1. Resource Issues (2 weeks)


a.       Case Study- Mexico City

b.      Fossil Fuels

c.       Pollution

d.      Tar Sands of Canada - 60 Minutes video and current event article analysis

e.       Global Food Resources

f.       Alternative Energy Sources

g.      Water on the Nile reading


  1. Reading of the book Confucius Lives Next Door by T.R. Reid. Open-book test upon completion.


      16. Reading of the book Why Geography Matters by Harm de Blij.  Open-book test

            upon completion.


17. Country studies using Culturegrams.com.


18. Council on Foreign Relations website studies as preparation for APHG Test.


19. AP Human Geography by Christian Sawyer and Cracking the AP Human

      Geography Exam by Jon Moore - test-prep and practice tests.

 Mr. Tredinnick's Class Site

Welcome to Mr. Tredinnick's AP Human Geography Class


Post-Test Course Schedule

AP Test Review

Review Course Schedule

Review Resources

Unit VII: Political Organization of Space

Unit VII Course Schedule

Unit VII Additional Resources

Unit VI: Cultural Patterns and Processes

Unit VI Course Schedule

Unit VI Additional Resources

"Geography is everything, and everything is Geography"

AP Human Geography Syllabus 2015-2016
File Size: 291 kb
File Type: pdf
Download File

This year long class will introduce students to the systematic study of patterns and processes that have shaped human understanding, use, and alterations of the Earth’s surface. By looking at the relationships between cultural groups and their physical geography it is possible to find relationships that allow geographers to understand better how humans are shaped by their physical world, and change it in turn. We will be looking at different cultural phenomenon such as language, religion, government, and economic systems in order to make connections between different cultural set and how they interact with one another. By examining maps and other geographical tools students will examine correlations between the physical and human world and the interactions that have shaped our planet and human life. This course is designed to increase the students’ understanding of the world and develop their critical thinking skills. Upon completion of this course students will be given the opportunity to take the Advanced Placement test for the possibility of college credit.
Week 32: Test Review
     (May 2-6)
Monday: No Class "A" Day
Tuesday: Unit VII
Wednesday: No Class "A" Day
Thursday: Cracking the Multiple Choice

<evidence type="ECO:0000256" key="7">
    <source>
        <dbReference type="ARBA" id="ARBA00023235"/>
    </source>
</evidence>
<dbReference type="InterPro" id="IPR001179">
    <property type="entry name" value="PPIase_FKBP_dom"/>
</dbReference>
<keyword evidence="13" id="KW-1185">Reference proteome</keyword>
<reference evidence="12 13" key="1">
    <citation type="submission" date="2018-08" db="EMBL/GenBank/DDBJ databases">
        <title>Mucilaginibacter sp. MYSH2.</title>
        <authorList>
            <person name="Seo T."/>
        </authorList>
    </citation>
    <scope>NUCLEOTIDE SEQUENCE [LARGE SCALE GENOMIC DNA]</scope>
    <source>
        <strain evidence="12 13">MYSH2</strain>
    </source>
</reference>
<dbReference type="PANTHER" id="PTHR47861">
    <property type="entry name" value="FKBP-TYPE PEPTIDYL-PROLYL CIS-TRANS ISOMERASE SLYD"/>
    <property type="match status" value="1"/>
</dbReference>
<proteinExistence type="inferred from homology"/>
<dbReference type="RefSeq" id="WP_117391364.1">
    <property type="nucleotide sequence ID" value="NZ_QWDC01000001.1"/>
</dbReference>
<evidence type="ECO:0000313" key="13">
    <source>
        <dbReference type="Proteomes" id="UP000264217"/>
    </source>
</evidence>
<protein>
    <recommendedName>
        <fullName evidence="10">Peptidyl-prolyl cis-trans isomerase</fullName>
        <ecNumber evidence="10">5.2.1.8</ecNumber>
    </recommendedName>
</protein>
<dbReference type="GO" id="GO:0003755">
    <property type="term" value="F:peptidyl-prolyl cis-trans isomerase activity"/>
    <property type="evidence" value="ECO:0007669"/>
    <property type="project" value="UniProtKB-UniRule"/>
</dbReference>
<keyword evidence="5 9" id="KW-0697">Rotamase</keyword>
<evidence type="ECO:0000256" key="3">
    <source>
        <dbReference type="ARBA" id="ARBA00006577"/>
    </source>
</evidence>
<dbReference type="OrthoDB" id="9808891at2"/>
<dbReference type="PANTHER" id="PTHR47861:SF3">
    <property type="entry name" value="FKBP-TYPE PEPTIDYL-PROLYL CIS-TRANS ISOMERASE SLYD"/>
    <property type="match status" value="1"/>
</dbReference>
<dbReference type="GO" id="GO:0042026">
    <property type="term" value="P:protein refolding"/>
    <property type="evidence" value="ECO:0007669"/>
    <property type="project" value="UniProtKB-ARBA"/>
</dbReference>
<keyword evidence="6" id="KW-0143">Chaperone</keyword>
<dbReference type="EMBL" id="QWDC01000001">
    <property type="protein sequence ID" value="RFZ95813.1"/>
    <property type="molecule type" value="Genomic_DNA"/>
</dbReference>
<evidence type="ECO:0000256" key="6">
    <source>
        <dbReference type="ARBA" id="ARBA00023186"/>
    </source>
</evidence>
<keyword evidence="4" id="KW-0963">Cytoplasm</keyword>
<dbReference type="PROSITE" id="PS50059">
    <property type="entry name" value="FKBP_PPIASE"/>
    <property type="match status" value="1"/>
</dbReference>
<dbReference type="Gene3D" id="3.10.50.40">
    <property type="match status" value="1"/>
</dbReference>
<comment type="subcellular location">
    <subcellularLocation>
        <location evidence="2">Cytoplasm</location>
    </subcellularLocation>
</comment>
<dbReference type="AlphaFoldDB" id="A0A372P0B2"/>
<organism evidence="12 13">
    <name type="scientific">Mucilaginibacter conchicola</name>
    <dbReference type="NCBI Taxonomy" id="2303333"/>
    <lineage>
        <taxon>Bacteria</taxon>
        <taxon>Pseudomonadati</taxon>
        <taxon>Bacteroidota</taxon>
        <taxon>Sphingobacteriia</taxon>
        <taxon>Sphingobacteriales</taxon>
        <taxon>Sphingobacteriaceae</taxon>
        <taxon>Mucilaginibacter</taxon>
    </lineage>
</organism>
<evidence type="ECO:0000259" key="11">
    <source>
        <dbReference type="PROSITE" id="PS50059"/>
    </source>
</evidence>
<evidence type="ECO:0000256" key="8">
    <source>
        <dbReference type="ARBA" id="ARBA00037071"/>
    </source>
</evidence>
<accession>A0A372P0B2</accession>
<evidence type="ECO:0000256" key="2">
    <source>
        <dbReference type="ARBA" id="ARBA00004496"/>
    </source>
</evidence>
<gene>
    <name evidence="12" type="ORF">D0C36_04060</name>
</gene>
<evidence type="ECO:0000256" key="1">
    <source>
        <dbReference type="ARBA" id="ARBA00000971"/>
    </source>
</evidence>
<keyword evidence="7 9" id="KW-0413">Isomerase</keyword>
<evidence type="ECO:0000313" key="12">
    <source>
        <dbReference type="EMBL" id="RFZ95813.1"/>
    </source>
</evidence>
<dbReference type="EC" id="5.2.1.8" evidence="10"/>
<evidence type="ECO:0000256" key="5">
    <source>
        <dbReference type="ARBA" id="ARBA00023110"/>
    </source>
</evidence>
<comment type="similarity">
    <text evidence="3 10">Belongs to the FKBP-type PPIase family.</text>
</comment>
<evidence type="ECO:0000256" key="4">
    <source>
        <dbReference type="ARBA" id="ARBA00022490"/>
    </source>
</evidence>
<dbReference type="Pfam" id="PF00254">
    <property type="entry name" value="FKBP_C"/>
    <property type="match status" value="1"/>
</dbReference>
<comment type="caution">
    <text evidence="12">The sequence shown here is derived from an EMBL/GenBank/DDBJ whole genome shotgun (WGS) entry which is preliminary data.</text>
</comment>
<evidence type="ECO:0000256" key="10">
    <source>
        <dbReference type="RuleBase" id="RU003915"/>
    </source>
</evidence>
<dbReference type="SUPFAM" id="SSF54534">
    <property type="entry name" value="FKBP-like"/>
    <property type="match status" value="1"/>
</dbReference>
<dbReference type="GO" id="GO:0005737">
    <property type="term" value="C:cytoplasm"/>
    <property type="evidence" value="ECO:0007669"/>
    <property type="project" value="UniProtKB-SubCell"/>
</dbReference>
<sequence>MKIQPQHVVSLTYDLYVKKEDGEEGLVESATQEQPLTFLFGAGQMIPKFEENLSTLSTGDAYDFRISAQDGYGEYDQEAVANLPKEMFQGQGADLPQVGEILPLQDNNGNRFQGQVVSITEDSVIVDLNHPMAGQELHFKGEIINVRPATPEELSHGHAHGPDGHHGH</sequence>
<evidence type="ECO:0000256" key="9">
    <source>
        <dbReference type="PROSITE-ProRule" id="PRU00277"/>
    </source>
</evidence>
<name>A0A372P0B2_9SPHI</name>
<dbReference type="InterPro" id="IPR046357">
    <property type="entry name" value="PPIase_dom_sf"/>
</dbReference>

+ Diagnostic Test
     + Discussion: Tips and Strategies
Friday: No Class "A" Day
Week 33: Test Week
     (May 9-13)
Monday: Cracking the FRQ
     + Discussion: Tips and Strategies
     + Grading the FRQ (Activity)
Tuesday: No Class "A" Day
Wednesday: Theories and Models
     + Human Geography Models (Review Resources)
Thursday: No Class "A" Day
Friday: Test Day

AP Human Geography Test Date: Friday May 13th, 2016 (8:00 am)

Week 29: Defining the State
     (Apr 11-15)
Monday: Defining States
     - US and World Political Map Quizzes
     - Introduction to Political Geography (Notes)
     - Problems of American Territories (Assignment)
          + Last Week Tonight: U.S. Territories
     HW: Rubenstein 254-264
Tuesday: No Class "A" Day
Wednesday: Nationalism
     - Geographic Perceptions (Assignment)
     - The Geography of Nationalism (Notes)
     HW: Ukrainian Crisis (Assignment)
     HW: Rubenstein 230-237
Thursday: No Class "A" Day
Friday: State Shapes and Borders
     - Forming Borders (Notes)
          + The Most Complex International Borders
     HW: Borders FRQ (Assignment)
     HW: Rubenstein 268-274
Week 30: State Creation
     (Apr 18-22)
Monday: No Class "A" Day
Tuesday: State Shapes and Evolution
     - Shapes of States (Notes)
     - Indicators of Failed States (Assignment)
     HW: Using the Corruption Perception Index (Assignment)
     HW: Rubenstein 260-268
Wednesday: No Class "A" Day
Thursday: Territorial Disputes
     - This Land is Mine
     - Takeshima/Dokdo Dispute (Assignment)
          + Korean Islands Dokdo
     - The Falkland Question (Assignment)
     HW: The Falkland Question Thought Question
Friday: No Class "A" Day
     Half Day - Staff Development
Week 31: Hyper Nationalism
     (Apr 25-29)
Monday: Genocide and Ethnic Cleansing
     - Extremes of Nationalism (Notes)
     HW: Rubenstein 237-249
     HW: Unit VII Test Wednesday April 29th
Tuesday: No Class "A" Day
Wednesday: Multinational Organizations
     - Supranational Organizations (Notes)
     HW: Criticism of Supranationalism (Assignment)
Thursday: No Class "A" Day
Friday: Review Day
     HW: Unit VII Test - Political Organization of Space
          Wednesday May 3rd, 2016

Week 32: Finish Unit VII
     (May 2-6)
Monday: No Class "A" Day
Tuesday: Unit VII Test - Political Organization of Space
          Friday May 1st, 2015
Wednesday: No Class "A" Day
Thursday: AP Test Review
Friday: No Class "A" Day